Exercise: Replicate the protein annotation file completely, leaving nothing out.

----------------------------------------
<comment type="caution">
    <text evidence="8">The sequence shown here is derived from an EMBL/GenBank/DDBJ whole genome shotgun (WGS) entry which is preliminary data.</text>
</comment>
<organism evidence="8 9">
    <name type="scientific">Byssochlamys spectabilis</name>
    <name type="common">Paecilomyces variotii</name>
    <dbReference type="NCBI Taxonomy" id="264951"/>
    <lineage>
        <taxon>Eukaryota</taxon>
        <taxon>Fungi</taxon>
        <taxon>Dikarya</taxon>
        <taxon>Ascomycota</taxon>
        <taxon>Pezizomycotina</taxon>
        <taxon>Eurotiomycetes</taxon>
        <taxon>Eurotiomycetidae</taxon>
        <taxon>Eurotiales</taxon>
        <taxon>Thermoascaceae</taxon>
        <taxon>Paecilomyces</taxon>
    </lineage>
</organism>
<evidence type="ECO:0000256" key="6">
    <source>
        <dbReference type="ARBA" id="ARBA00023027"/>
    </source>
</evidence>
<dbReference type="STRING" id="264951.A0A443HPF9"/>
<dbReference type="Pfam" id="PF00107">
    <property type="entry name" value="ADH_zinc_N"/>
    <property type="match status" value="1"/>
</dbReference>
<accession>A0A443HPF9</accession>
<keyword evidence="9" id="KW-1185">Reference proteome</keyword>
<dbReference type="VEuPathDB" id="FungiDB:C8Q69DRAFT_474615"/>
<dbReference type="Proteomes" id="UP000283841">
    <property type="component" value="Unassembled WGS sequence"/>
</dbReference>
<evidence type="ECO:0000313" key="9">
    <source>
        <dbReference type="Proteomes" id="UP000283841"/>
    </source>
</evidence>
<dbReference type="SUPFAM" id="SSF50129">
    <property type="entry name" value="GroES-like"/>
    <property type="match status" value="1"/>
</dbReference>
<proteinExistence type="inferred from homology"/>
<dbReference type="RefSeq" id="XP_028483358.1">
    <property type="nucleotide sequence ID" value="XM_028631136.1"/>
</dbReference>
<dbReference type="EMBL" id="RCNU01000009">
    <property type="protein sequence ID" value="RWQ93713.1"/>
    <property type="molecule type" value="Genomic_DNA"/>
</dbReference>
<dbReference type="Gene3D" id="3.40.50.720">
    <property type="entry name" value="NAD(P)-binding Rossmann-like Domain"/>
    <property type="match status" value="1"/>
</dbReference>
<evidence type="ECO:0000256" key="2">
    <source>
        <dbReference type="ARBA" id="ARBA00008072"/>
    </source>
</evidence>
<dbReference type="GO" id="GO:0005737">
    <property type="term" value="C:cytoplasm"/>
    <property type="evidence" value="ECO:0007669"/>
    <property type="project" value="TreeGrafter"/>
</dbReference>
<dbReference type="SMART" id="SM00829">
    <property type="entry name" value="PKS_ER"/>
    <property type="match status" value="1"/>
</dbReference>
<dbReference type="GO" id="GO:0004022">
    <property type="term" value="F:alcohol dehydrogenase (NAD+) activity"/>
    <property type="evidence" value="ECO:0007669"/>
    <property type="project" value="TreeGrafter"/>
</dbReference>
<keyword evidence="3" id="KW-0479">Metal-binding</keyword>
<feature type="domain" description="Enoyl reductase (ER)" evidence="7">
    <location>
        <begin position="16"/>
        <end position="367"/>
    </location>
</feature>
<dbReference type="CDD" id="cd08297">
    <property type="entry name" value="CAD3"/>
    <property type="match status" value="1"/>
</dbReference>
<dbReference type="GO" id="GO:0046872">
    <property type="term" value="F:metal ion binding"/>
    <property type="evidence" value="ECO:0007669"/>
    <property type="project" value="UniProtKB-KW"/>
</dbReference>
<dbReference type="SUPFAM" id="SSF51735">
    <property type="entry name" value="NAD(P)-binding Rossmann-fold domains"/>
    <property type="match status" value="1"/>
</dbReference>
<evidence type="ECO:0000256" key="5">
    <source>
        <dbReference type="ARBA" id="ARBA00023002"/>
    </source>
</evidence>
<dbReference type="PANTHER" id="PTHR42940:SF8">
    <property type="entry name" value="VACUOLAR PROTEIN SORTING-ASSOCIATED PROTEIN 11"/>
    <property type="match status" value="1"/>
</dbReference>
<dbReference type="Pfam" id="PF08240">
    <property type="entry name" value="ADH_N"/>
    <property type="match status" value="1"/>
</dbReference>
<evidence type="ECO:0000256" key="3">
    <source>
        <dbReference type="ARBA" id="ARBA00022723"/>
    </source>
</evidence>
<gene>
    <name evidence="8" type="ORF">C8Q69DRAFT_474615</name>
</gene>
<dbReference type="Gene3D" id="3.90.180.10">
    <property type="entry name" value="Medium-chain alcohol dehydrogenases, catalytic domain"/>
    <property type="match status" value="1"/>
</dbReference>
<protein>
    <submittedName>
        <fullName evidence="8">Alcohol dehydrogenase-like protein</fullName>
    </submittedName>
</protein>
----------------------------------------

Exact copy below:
<comment type="caution">
    <text evidence="8">The sequence shown here is derived from an EMBL/GenBank/DDBJ whole genome shotgun (WGS) entry which is preliminary data.</text>
</comment>
<organism evidence="8 9">
    <name type="scientific">Byssochlamys spectabilis</name>
    <name type="common">Paecilomyces variotii</name>
    <dbReference type="NCBI Taxonomy" id="264951"/>
    <lineage>
        <taxon>Eukaryota</taxon>
        <taxon>Fungi</taxon>
        <taxon>Dikarya</taxon>
        <taxon>Ascomycota</taxon>
        <taxon>Pezizomycotina</taxon>
        <taxon>Eurotiomycetes</taxon>
        <taxon>Eurotiomycetidae</taxon>
        <taxon>Eurotiales</taxon>
        <taxon>Thermoascaceae</taxon>
        <taxon>Paecilomyces</taxon>
    </lineage>
</organism>
<evidence type="ECO:0000256" key="6">
    <source>
        <dbReference type="ARBA" id="ARBA00023027"/>
    </source>
</evidence>
<dbReference type="STRING" id="264951.A0A443HPF9"/>
<dbReference type="Pfam" id="PF00107">
    <property type="entry name" value="ADH_zinc_N"/>
    <property type="match status" value="1"/>
</dbReference>
<accession>A0A443HPF9</accession>
<keyword evidence="9" id="KW-1185">Reference proteome</keyword>
<dbReference type="VEuPathDB" id="FungiDB:C8Q69DRAFT_474615"/>
<dbReference type="Proteomes" id="UP000283841">
    <property type="component" value="Unassembled WGS sequence"/>
</dbReference>
<evidence type="ECO:0000313" key="9">
    <source>
        <dbReference type="Proteomes" id="UP000283841"/>
    </source>
</evidence>
<dbReference type="SUPFAM" id="SSF50129">
    <property type="entry name" value="GroES-like"/>
    <property type="match status" value="1"/>
</dbReference>
<proteinExistence type="inferred from homology"/>
<dbReference type="RefSeq" id="XP_028483358.1">
    <property type="nucleotide sequence ID" value="XM_028631136.1"/>
</dbReference>
<dbReference type="EMBL" id="RCNU01000009">
    <property type="protein sequence ID" value="RWQ93713.1"/>
    <property type="molecule type" value="Genomic_DNA"/>
</dbReference>
<dbReference type="Gene3D" id="3.40.50.720">
    <property type="entry name" value="NAD(P)-binding Rossmann-like Domain"/>
    <property type="match status" value="1"/>
</dbReference>
<evidence type="ECO:0000256" key="2">
    <source>
        <dbReference type="ARBA" id="ARBA00008072"/>
    </source>
</evidence>
<dbReference type="GO" id="GO:0005737">
    <property type="term" value="C:cytoplasm"/>
    <property type="evidence" value="ECO:0007669"/>
    <property type="project" value="TreeGrafter"/>
</dbReference>
<dbReference type="SMART" id="SM00829">
    <property type="entry name" value="PKS_ER"/>
    <property type="match status" value="1"/>
</dbReference>
<dbReference type="GO" id="GO:0004022">
    <property type="term" value="F:alcohol dehydrogenase (NAD+) activity"/>
    <property type="evidence" value="ECO:0007669"/>
    <property type="project" value="TreeGrafter"/>
</dbReference>
<keyword evidence="3" id="KW-0479">Metal-binding</keyword>
<feature type="domain" description="Enoyl reductase (ER)" evidence="7">
    <location>
        <begin position="16"/>
        <end position="367"/>
    </location>
</feature>
<dbReference type="CDD" id="cd08297">
    <property type="entry name" value="CAD3"/>
    <property type="match status" value="1"/>
</dbReference>
<dbReference type="GO" id="GO:0046872">
    <property type="term" value="F:metal ion binding"/>
    <property type="evidence" value="ECO:0007669"/>
    <property type="project" value="UniProtKB-KW"/>
</dbReference>
<dbReference type="SUPFAM" id="SSF51735">
    <property type="entry name" value="NAD(P)-binding Rossmann-fold domains"/>
    <property type="match status" value="1"/>
</dbReference>
<evidence type="ECO:0000256" key="5">
    <source>
        <dbReference type="ARBA" id="ARBA00023002"/>
    </source>
</evidence>
<dbReference type="PANTHER" id="PTHR42940:SF8">
    <property type="entry name" value="VACUOLAR PROTEIN SORTING-ASSOCIATED PROTEIN 11"/>
    <property type="match status" value="1"/>
</dbReference>
<dbReference type="Pfam" id="PF08240">
    <property type="entry name" value="ADH_N"/>
    <property type="match status" value="1"/>
</dbReference>
<evidence type="ECO:0000256" key="3">
    <source>
        <dbReference type="ARBA" id="ARBA00022723"/>
    </source>
</evidence>
<gene>
    <name evidence="8" type="ORF">C8Q69DRAFT_474615</name>
</gene>
<dbReference type="Gene3D" id="3.90.180.10">
    <property type="entry name" value="Medium-chain alcohol dehydrogenases, catalytic domain"/>
    <property type="match status" value="1"/>
</dbReference>
<protein>
    <submittedName>
        <fullName evidence="8">Alcohol dehydrogenase-like protein</fullName>
    </submittedName>
</protein>